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Pumping is a far cry from the warm and fuzzy feeling of nursing your baby -- that's why becoming an accomplished pumper takes patience. It takes time to learn how to "let down" to a pump. This reflex is the hormonally triggered release of milk from the cells where it is made, and can be psychologically started or stopped.
First, avoid staring at the pump. Instead, watch TV, listen to music, or talk to a friend on the phone, since distraction can actually aid milk flow. If you're separated from your baby (like at work), calling home and listening to your baby's gurgles may encourage letdown. You can also listen to a CD of your baby cooing, look at a picture of him or her, or hold something that smells like her.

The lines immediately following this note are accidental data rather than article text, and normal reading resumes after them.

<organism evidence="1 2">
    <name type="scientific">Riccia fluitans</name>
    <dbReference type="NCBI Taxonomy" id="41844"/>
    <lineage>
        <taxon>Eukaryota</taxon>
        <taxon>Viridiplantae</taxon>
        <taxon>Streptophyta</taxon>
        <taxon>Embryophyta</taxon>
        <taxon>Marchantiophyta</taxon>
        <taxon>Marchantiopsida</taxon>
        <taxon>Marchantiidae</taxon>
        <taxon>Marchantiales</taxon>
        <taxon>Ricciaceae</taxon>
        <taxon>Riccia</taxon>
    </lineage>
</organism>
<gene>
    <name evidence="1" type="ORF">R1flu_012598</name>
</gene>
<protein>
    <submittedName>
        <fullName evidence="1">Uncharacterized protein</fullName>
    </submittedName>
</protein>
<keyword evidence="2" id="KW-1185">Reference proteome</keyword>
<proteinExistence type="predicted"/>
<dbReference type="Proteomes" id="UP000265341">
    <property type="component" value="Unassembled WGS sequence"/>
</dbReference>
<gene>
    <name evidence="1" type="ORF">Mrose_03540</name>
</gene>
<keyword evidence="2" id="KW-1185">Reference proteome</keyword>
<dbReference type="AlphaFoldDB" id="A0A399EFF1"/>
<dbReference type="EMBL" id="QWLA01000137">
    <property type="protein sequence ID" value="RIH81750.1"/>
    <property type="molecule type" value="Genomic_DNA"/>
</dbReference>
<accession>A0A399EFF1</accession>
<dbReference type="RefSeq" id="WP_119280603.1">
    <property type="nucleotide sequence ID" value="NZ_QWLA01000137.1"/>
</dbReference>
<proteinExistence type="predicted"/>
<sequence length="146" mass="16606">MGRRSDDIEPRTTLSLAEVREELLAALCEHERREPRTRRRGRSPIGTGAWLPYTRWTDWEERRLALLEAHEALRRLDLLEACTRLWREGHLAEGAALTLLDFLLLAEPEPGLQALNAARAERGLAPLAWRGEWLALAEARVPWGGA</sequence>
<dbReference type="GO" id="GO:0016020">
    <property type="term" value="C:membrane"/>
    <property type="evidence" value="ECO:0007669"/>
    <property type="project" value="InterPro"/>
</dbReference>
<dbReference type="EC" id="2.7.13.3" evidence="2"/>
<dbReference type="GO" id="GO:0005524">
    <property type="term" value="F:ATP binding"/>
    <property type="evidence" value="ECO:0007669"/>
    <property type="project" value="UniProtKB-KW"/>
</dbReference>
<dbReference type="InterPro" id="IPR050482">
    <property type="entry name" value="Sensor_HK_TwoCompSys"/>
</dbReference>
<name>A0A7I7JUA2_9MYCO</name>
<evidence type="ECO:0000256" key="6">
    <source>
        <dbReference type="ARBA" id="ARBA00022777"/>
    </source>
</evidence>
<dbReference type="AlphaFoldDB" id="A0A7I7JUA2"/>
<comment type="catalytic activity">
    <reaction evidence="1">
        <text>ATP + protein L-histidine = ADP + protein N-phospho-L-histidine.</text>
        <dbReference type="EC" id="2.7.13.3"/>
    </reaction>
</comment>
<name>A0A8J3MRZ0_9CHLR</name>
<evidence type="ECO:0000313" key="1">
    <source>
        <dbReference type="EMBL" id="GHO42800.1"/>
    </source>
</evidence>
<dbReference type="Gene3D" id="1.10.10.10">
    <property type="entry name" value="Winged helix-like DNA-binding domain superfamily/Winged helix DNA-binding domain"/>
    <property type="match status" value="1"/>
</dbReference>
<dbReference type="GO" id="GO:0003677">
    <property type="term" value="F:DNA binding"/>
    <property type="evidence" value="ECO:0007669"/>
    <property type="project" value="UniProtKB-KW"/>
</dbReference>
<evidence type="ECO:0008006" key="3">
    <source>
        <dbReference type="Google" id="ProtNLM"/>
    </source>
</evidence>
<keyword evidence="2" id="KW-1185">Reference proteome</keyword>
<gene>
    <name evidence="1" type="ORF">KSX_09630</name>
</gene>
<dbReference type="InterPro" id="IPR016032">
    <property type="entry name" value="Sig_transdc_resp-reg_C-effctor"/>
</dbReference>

To increase your output, try pumping at the same time every day, and taking a warm shower (if you can) or massaging your breasts before you begin pumping. If you pump for a while and nothing happens, quit for a few minutes and relax before trying again. If the flow stops, eat or drink something and then make another attempt.
Although it requires a bit of coordination, women may also be able to increase their milk flow by pumping on one side while they nurse the baby on the other or by using a pump that attaches to both breasts at once. And remember, not all women are the same. While some may be able to use a manual breast pump to get the job done, others may need a stronger electric pump. Call a lactation consultant if you think you're using the pump incorrectly or just want extra help. Most importantly, don't be too hard on yourself: Pumping takes practice. --Diana McKeon Charkalis
Copyright © 2003. Reprinted with permission from the August 2003 issue of Child magazine.
The answers from our experts are for educational purposes only. Please always refer to your child's pediatrician and mental health expert for more in-depth advice.